Southington, CT. Group Cancels Violent Video Game Return Program

Last week SouthingtonSOS, a group comprised of Southington, Connecticut community organizations announced a violent videogame buyback program, where citizens could deposit violent games into what basically amounted to a trash bin for a gift certificate provided by local merchants. Those game discs would be snapped and tossed in the trash…

The idea of the program was to get parents and children to throw away their violent video games – which some in the small Connecticut town felt were a factor in the Sandy Hook Elementary School shooting in December. The program had plenty of support locally including the Southington chamber of commerce, the local YMCA, the board of education, fire department, a number of the town's officials, the United Way and local clergy.

But in the days following the announcement of the program some experts were critical of the idea; the parenting editor at Common Sense Media likened the collection and destruction of video games to censorship, and Texas A&M International University researcher Christopher J. Ferguson wrote the group warning them that their efforts might cause more harm than good. Many editorial writers and advocates saw the buyback program as the equivalent of an old time book burning.

With all that pressure, the group decided that they would not host the Buyback program after all this week, but a spokesperson for the community organization called their efforts successful because it raised awareness about violent media, reports Polygon.

"We succeeded in our program," said SouthingtonSOS spokesperson Dick Fortunato. "Our mission was to create strong awareness in Southington for parents and families and citizens and children. And we accomplished that. Our other objective was to promote discussion of violent video games and media with children and with the families at the home. And we've accomplished that in spades. So we deemed it became unnecessary to have the physical return on Saturday of violent games. Also because it would create an unnecessary amount of logistical details for us."

Source: Polygon by way of Avalongod.


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  1. 0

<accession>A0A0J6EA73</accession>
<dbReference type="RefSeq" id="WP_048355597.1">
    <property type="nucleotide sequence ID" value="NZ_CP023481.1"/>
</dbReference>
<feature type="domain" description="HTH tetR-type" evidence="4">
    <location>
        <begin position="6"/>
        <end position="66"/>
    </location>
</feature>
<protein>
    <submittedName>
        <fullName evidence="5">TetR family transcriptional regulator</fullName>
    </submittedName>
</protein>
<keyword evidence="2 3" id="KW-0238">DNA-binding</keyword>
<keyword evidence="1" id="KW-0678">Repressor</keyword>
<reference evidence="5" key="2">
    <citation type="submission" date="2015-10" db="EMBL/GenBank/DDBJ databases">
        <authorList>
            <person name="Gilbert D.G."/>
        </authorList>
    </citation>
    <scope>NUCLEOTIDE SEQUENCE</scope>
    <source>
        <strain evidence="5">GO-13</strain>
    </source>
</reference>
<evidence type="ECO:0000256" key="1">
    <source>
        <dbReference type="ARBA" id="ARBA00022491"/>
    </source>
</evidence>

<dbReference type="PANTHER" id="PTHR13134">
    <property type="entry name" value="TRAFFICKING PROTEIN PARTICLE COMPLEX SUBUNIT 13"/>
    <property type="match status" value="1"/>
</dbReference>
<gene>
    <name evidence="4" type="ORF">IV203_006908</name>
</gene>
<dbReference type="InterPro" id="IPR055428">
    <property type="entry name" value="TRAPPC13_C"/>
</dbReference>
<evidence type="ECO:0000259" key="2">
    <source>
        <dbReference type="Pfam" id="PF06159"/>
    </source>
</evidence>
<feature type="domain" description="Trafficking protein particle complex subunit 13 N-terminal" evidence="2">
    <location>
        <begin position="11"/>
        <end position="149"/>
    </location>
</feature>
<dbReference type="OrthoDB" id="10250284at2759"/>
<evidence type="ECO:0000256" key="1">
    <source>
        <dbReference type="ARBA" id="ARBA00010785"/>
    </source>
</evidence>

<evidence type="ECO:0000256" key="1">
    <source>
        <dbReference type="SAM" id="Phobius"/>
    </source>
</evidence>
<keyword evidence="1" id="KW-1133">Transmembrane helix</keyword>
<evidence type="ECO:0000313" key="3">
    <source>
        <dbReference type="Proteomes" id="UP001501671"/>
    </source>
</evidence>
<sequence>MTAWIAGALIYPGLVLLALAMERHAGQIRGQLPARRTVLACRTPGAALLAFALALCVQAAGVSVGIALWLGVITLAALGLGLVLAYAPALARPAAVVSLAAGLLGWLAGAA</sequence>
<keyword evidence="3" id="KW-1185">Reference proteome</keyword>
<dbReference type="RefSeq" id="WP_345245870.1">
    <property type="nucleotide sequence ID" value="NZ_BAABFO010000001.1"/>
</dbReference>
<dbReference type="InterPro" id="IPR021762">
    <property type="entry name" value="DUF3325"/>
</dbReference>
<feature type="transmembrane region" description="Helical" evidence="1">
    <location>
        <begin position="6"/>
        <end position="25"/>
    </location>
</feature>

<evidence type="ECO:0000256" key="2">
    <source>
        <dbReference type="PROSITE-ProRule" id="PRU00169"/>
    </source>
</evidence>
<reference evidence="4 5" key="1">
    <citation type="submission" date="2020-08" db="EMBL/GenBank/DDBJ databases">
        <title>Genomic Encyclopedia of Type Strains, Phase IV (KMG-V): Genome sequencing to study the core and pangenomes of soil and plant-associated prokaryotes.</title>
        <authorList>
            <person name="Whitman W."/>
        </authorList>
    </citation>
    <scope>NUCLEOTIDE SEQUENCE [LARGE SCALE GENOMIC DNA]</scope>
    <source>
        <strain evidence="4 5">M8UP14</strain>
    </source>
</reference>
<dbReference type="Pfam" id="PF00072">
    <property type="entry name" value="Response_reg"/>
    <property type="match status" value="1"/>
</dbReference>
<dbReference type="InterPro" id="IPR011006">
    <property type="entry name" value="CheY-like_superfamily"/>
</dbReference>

NyuRena says:

    I know they are in a lot of emotional pain so maybe I was a bit harsh in how I stated it, but jumping to any unsubstantiated conclusion as they did is how we get a great many laws that needlessly restrict people's freedoms and criminalize victimless "crimes".

    The suggestion coming from a, presumably innocent, child's idea does not make it correct to act upon.

    (I upvoted because you kept it civil in the face of my sarcasm. Well done.) 


  2. 0
    hellfire7885 says:

    For all we know the boy was put up to it b y his parents or church.

    And this was hardly a discussion, they were going to destroy whatever they got and give the people who turned in games something that was many, many times less the value.

  3. 0
    Mr. Blond says:

    When Common Sense Media is calling your program censorship, you know it's a problem.

    On a similar note, Marin County, CA, near where I live, is doing something similar (along with a gun buyback). Only they will not give anyone anything for their games, since they are afraid people would use the money to buy more violent games. Well, they did say they "might" offer $10 to someone who brings in 50 games.

  4. 0
    GrimCW says:

    Still forgetting about them knives, forks, spoons, and hands.

    As well as the worst offenders such as hearts, cars, alcohol, and anything that might cause a person stress.

  5. 0
    Craig R. says:

    As I said before, instead of turning in violent video games, where are the efforts to turn in the things that can and do actually kill people: guns?

  6. 0
    Mrxknown_JG says:

    Hey, they are greving and dealing with an incredible lost near their community. Was it a knee-jerk reaction to point at a cause of something so terrible when there aren't any hints as to the source? Probably.

    But I'd rather there is a discussion about the content of the media with digest than a mindless protection of it.

    I believe this is the same program that was started by a little boy. So I'm not going to blame them for supportting what they boy thought was a good and safe idea.


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